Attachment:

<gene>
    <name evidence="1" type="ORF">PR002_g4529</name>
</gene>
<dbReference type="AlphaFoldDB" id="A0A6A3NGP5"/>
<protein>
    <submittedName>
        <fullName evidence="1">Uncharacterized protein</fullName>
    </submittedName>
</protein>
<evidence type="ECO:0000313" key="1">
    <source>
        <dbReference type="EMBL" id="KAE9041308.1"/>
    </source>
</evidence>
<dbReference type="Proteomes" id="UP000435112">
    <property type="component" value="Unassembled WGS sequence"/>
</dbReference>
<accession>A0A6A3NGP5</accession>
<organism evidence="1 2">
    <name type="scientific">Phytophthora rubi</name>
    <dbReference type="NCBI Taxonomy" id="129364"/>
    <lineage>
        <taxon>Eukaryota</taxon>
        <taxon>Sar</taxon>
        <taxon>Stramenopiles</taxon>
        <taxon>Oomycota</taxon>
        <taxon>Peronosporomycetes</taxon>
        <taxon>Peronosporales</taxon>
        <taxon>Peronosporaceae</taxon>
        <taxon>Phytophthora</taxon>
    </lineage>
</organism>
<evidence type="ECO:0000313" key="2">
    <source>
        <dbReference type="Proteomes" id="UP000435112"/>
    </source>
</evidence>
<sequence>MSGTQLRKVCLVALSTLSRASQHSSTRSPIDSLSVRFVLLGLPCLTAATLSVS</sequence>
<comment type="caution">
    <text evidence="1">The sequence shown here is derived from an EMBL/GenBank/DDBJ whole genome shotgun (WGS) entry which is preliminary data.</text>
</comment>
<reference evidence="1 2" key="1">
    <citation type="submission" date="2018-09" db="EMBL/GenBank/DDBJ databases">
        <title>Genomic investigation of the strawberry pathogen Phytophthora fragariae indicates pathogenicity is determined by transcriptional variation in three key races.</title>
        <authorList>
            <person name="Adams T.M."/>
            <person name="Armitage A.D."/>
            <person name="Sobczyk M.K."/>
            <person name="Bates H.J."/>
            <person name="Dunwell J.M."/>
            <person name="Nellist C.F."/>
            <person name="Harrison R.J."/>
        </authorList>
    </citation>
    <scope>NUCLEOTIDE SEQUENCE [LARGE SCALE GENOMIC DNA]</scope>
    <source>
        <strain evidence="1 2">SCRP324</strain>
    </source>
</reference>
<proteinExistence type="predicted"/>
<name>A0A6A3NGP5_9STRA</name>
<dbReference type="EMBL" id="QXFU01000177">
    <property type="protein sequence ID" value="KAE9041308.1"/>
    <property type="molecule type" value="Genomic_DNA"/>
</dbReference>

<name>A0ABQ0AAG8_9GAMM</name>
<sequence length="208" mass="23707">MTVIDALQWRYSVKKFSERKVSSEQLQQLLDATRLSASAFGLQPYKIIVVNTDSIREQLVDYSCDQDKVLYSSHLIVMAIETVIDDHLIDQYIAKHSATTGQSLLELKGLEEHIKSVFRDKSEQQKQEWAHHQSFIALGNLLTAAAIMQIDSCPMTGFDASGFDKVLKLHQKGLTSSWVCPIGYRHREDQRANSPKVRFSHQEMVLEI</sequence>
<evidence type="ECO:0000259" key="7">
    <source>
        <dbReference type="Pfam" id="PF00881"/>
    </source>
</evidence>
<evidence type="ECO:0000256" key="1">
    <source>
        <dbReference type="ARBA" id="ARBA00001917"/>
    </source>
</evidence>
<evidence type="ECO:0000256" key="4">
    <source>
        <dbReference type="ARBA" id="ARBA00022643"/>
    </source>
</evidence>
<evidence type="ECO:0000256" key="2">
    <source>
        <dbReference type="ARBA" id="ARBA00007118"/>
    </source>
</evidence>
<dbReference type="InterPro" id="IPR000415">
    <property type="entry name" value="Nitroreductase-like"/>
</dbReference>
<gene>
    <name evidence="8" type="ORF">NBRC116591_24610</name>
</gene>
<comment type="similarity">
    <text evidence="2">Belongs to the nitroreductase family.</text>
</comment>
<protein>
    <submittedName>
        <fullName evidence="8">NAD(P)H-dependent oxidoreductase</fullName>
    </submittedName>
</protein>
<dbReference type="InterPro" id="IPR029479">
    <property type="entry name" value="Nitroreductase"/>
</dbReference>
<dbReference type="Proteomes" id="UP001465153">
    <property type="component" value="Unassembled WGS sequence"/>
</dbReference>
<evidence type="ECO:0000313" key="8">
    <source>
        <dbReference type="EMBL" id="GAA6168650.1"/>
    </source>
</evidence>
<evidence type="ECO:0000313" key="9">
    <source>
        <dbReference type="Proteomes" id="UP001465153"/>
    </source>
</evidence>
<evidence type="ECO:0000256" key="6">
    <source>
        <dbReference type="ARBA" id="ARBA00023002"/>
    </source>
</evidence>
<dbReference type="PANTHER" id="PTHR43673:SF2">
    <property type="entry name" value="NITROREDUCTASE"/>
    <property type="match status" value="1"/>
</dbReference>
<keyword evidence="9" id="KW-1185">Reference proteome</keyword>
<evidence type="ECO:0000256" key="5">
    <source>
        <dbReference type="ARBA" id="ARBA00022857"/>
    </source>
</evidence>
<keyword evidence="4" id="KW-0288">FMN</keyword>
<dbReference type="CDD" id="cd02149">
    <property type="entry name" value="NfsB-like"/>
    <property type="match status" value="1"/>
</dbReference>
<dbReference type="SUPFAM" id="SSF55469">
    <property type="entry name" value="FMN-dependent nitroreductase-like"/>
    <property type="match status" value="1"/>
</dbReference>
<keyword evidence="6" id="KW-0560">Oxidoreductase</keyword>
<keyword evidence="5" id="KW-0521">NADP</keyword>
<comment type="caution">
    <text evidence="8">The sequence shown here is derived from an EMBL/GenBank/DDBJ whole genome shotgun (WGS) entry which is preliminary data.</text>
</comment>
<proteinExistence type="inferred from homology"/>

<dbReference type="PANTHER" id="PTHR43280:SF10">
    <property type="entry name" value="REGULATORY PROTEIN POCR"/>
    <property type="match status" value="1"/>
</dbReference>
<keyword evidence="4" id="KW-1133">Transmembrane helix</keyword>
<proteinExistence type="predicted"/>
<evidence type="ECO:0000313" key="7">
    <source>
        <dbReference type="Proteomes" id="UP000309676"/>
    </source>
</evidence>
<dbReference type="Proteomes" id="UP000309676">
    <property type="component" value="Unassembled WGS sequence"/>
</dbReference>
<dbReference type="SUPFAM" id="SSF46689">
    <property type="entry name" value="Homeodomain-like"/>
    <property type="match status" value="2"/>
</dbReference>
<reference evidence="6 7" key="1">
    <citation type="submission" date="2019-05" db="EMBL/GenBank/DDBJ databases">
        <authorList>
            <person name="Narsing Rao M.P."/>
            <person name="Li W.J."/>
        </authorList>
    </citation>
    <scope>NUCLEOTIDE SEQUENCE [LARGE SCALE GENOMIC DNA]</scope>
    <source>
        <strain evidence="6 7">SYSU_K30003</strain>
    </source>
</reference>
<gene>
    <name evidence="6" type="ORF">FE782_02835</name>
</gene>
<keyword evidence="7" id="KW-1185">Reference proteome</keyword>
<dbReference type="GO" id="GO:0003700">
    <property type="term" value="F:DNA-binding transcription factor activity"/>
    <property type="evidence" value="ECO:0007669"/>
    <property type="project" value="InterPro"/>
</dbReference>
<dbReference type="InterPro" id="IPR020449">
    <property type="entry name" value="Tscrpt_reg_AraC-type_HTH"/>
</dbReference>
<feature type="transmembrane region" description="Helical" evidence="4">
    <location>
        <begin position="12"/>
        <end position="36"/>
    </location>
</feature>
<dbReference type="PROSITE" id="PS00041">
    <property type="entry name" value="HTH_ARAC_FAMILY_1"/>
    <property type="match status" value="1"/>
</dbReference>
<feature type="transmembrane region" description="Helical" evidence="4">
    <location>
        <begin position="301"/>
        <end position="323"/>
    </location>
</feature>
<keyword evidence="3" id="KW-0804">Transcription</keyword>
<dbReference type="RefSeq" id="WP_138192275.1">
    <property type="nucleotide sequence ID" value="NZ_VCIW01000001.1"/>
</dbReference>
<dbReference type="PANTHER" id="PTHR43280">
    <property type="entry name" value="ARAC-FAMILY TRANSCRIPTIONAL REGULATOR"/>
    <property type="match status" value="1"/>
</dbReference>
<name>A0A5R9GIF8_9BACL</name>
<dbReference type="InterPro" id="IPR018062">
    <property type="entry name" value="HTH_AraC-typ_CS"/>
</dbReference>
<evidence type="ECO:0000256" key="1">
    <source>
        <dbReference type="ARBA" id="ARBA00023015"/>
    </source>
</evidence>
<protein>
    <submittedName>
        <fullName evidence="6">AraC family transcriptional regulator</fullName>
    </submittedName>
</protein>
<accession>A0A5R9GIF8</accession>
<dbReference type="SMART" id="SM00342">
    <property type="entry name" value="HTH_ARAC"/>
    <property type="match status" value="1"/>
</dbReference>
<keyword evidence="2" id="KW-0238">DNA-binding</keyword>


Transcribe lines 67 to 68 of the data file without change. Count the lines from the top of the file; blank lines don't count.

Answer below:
<sequence length="208" mass="23707">MTVIDALQWRYSVKKFSERKVSSEQLQQLLDATRLSASAFGLQPYKIIVVNTDSIREQLVDYSCDQDKVLYSSHLIVMAIETVIDDHLIDQYIAKHSATTGQSLLELKGLEEHIKSVFRDKSEQQKQEWAHHQSFIALGNLLTAAAIMQIDSCPMTGFDASGFDKVLKLHQKGLTSSWVCPIGYRHREDQRANSPKVRFSHQEMVLEI</sequence>
<evidence type="ECO:0000259" key="7">